Worried about fine dust in Korea and not sure if you should still travel? Not sure what fine dust is and how it affects you? Want to know how to travel safely and have a great time in Korea? I’m going to answer all these questions, and more, in this article. This essential fine dust guide will keep you informed about the dangers and ways to avoid them, as well as how to plan around Korean fine dust days. Don’t let the fine dust in Korea ruin your holiday plans. Be smart, be prepared, and make the most of your incredible travels in Korea.
Should you cancel your travel plans because of the fine dust in Korea? Absolutely not! Learning about Korean fine dust and how to deal with it will make your travels a lot easier.
The one thing we all take for granted, fresh air, is sadly no longer always that. The world is getting dirtier and the effects of air pollution are getting more and more serious.
There’s some good and bad news about air pollution, specifically fine dust in Korea. Firstly, the good news is that people and governments are increasingly aware of the problem, and they are taking actions to try to reduce the causes of fine dust.
The bad news, however, is that some of those causes are outside of Korea’s control, and there are times when the pollution levels get quite serious.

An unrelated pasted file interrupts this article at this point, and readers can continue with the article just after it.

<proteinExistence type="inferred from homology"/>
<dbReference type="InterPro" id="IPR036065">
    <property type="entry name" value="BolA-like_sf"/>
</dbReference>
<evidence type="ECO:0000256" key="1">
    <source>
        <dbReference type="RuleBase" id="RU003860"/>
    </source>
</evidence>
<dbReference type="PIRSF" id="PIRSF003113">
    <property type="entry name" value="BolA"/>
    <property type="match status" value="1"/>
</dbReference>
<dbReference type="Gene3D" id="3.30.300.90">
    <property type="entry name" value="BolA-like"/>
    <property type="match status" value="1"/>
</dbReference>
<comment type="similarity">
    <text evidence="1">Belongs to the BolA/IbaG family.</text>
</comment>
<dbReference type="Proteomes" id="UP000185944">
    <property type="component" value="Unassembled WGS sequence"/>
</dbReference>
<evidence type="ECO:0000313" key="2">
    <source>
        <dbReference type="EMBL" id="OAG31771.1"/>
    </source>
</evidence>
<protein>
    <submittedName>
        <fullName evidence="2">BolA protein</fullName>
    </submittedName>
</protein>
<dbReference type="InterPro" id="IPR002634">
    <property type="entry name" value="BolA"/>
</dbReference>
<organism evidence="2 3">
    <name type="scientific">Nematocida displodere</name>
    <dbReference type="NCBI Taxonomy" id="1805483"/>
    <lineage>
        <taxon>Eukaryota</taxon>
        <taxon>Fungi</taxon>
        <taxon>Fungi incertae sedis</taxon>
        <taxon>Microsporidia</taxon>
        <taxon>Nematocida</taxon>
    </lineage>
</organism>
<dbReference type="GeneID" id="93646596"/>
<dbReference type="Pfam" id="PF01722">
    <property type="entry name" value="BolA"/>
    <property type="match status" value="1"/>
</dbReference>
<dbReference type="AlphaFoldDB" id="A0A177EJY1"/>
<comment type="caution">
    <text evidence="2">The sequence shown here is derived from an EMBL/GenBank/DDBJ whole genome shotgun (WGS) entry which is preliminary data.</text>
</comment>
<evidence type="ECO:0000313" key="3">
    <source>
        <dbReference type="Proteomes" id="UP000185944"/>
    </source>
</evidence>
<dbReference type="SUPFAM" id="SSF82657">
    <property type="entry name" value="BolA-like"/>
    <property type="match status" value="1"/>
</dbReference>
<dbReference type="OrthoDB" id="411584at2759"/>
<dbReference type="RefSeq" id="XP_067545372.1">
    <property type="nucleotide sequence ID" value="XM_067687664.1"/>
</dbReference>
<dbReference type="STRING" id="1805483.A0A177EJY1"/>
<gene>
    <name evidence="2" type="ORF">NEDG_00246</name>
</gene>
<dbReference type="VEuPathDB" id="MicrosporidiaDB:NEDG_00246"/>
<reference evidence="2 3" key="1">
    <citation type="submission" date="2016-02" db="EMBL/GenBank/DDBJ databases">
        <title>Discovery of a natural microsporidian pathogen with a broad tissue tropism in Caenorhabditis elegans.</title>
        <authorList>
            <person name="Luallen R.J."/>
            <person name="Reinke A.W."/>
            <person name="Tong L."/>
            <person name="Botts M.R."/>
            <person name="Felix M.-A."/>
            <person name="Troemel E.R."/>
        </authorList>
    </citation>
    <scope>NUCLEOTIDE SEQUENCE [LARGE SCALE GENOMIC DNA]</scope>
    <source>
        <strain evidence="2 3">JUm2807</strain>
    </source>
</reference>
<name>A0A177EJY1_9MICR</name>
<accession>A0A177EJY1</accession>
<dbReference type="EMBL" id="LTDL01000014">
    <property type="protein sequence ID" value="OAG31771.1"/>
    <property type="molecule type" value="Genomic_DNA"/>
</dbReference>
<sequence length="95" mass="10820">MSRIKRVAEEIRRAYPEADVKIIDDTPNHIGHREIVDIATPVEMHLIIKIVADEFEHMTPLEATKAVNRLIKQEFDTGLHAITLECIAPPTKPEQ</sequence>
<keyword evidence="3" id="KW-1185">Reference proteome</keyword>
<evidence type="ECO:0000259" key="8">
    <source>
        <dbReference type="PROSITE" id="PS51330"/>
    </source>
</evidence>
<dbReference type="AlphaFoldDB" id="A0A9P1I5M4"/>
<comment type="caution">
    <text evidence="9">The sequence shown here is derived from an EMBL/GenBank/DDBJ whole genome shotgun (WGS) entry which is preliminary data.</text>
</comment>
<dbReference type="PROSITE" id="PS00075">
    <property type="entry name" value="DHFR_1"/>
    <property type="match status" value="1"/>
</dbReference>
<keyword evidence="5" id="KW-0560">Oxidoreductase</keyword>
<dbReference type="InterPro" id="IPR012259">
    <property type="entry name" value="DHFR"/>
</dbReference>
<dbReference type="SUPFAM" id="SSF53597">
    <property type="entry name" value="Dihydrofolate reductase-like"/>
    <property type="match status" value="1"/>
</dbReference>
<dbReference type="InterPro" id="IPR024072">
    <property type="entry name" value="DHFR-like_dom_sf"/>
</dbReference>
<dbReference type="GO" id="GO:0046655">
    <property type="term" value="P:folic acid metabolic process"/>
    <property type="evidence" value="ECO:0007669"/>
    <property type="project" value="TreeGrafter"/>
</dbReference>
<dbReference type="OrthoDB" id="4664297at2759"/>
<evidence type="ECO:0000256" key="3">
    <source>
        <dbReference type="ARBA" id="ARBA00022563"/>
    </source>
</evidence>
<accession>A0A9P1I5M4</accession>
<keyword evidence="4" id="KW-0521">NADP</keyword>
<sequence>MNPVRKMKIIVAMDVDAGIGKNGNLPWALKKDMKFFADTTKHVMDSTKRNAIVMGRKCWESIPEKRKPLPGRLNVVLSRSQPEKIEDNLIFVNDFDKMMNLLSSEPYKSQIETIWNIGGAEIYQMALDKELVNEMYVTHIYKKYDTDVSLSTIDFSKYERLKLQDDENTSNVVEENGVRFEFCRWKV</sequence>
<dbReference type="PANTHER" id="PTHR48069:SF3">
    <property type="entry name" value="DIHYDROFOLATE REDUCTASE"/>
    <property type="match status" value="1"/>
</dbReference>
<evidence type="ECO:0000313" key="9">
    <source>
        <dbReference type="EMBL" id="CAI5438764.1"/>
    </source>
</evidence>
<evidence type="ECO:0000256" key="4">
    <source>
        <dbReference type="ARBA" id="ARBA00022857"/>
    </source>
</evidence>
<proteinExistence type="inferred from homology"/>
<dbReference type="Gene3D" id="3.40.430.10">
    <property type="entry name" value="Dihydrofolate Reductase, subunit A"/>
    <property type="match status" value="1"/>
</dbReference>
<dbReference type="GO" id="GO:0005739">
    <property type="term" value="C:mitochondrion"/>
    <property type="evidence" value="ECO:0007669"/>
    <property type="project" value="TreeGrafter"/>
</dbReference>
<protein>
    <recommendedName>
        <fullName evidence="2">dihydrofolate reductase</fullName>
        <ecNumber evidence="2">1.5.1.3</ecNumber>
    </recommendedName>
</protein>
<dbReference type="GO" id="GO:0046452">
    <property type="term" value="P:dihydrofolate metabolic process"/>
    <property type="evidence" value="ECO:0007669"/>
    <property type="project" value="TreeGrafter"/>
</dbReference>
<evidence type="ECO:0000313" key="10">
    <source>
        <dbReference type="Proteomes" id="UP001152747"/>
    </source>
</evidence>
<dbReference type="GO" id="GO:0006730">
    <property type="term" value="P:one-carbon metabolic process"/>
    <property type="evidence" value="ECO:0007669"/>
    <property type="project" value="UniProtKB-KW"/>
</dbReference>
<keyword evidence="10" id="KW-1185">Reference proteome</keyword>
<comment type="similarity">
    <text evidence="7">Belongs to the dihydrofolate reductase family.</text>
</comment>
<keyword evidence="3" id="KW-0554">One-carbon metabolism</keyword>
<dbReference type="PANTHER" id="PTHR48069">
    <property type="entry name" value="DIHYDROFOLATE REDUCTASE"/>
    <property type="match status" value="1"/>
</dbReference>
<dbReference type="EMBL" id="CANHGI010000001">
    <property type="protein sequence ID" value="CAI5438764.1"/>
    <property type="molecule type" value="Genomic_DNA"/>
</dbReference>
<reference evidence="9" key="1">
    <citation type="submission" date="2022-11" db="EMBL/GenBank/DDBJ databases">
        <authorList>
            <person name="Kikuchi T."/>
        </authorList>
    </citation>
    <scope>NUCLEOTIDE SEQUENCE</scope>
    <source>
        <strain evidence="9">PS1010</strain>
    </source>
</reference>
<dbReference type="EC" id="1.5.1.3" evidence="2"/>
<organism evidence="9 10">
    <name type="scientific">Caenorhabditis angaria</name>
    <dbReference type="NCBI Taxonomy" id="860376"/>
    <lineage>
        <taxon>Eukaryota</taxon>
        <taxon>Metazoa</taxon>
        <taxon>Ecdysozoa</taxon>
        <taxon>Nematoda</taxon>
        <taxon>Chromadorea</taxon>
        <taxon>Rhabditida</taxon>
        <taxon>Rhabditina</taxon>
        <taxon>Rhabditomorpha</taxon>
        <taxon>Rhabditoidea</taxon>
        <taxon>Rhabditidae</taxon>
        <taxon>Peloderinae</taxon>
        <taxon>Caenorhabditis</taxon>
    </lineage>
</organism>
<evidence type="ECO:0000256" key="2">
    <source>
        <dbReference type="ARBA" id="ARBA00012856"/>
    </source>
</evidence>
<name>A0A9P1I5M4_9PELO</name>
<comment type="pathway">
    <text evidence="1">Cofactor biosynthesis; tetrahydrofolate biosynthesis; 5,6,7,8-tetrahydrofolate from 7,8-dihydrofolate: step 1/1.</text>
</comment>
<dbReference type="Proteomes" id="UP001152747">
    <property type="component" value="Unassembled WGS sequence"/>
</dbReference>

So what should you know and what can you do about fine dust in Korea?
I’m going to do my best to explain all of this, based on several years of living with fine dust, and some scientific research to back that up.
Please note: I am not a registered doctor and any medical advice offered here is only my opinion from personal experiences or research. If you have health concerns and are worried about the effects of fine dust, you should see your doctor before travelling.
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What Is Fine Dust?
Fine dust is the common term used to refer to air pollution in Korea. It’s a term that perhaps sounds a little more innocent than the dangerous sounding ‘air pollution’, but is no less problematic.
Fine dust consists of tiny particles with diameters of less than 10 micron, e.g. soot from diesel vehicles or incinerators.Source: https://www.fijnstofmeter.com/documentatie/IQ-Fine%20Dust.pdf
Fine dust is categorised into fine dust (under 10 microns – PM 10) and ultra fine dust (under 2.5 microns – PM 2.5). Both cause problems when breathed in.
Fine dust is not unique to Korea, and travellers to many other countries across Asia will have to deal with it, especially in China and India.
The name fine dust comes from a long-standing cause of air pollution in Korea – ‘yellow dust’. More on that later. It can be highly visible, a cloud of dust descending on the country like a blanket of smoke.
When it gets very serious, you can barely see in front of you, like a thick fog descending from the skies. In England, we used to call this type of air pollution a ‘pea souper‘.
Whatever the name, the fine dust pollution can cause serious health concerns in the long run, and hurts people with respiratory problems day to day.
It can also potentially make travelling in Korea a real pain.
What Causes Fine Dust In Korea?